We stayed at the Astronomer’s Lodge and enjoyed a dinner and a talk about stars before traveling to the 107 inch telescope to learn more and look through the telescope. I climbed seventy stairs (stopped twice to catch my breath) to the equivalent of five stories, but it was worth it to hear Dr. Michael Endl talk about his research of 160,000 stars over five years to find a star system with a planet like earth. He’s found four earth-size planets and 312 larger ones.
Then they opened a wide strip of the dome and rotated the dome to position the huge telescope. I will post pictures as soon as I can download them from my camera.
I looked through the eyepiece at the fourth mirror (that’s how it needs to be set up even though some of the light is lost when moving to each mirror). I viewed a dying star with its ring of nuclear particles that looked like a donut. I also saw a binary star 430 light years away. At first it was believed to be one star, but actually proved to be two stars revolving around each other at a distance of several light years apart. I could see both twinkling, one above the other.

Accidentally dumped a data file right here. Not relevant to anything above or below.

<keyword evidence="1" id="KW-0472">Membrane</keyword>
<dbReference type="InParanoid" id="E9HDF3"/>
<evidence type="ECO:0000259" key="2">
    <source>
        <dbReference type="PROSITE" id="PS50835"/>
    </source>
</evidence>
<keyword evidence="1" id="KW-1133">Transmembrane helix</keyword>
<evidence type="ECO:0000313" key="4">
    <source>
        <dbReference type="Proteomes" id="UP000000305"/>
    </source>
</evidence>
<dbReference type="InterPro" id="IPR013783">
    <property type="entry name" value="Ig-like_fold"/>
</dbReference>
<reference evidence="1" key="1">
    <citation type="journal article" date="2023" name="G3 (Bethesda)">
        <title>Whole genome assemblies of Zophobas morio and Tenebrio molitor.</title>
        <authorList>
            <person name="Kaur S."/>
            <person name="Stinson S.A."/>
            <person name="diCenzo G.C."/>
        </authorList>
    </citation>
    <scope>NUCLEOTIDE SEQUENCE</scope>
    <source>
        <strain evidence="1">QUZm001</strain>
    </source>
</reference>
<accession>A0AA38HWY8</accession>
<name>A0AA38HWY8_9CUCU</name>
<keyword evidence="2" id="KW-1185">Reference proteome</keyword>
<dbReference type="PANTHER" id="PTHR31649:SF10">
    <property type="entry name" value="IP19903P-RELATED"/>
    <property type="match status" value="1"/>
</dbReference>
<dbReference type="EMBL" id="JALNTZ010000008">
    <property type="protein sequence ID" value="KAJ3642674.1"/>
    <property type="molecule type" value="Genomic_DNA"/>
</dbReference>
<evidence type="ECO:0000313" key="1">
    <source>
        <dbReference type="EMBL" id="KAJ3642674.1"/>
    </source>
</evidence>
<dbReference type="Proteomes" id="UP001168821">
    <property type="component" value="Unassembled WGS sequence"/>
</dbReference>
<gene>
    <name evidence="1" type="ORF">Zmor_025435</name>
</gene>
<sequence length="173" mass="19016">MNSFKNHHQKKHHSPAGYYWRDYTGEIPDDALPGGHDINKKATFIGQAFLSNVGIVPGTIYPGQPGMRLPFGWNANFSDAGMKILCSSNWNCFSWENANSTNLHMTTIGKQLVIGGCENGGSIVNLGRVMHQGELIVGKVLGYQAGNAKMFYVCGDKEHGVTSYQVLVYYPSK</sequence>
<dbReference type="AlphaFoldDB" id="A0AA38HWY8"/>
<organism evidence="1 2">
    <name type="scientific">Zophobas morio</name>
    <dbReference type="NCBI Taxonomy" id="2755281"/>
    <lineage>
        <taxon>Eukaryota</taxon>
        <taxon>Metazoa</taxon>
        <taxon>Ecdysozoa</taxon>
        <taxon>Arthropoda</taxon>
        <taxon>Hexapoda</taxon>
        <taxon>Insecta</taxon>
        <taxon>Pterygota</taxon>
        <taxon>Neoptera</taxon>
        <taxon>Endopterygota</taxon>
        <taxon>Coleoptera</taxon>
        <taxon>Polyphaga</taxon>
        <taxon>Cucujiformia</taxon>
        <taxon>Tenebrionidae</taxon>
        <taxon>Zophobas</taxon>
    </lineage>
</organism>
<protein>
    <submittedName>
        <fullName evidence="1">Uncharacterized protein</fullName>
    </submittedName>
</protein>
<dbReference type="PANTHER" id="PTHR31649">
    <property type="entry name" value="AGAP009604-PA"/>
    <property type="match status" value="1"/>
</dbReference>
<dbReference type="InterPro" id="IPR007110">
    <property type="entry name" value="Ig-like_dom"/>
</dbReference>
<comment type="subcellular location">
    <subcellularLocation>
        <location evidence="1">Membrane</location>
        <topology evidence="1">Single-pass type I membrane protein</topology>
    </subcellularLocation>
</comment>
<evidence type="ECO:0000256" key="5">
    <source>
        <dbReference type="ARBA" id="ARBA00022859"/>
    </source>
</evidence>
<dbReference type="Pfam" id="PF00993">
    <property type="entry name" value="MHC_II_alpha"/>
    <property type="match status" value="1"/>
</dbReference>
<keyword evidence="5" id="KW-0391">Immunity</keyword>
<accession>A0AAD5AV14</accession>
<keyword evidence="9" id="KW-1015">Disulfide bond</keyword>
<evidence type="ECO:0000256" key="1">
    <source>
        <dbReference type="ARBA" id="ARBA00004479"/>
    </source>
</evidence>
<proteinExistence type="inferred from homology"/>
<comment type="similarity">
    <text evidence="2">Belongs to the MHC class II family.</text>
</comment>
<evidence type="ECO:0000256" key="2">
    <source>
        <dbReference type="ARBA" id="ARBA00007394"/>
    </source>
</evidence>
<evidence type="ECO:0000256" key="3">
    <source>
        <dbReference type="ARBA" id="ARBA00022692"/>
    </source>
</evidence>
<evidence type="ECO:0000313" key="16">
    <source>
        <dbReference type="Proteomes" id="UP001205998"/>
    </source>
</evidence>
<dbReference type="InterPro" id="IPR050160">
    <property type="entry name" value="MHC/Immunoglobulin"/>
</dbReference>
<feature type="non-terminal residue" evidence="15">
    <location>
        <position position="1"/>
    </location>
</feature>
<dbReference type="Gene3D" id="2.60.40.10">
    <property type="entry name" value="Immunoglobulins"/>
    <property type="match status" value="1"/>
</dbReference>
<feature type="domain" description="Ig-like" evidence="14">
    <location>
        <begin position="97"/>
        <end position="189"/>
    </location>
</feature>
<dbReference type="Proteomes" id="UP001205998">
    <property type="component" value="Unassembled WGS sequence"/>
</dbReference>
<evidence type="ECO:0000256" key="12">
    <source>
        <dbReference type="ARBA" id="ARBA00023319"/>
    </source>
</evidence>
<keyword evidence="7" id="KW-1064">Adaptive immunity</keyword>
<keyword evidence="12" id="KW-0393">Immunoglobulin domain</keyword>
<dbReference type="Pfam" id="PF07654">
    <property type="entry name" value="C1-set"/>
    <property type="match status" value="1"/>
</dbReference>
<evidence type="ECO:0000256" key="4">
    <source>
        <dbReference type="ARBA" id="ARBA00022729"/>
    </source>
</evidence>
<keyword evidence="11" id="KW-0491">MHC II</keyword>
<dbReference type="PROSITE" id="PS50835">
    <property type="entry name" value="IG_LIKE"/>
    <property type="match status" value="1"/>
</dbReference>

My next view was of a globular cluster of a hundred or more stars. There were too many to count.
I asked about a larger observatory dome and learned it was only used by researchers using spectography to study the light rays received from different stars and planets. An astronomer estimated the number of observatory domes nearby was twenty-five as other groups are doing research or providing observatories for students to observe.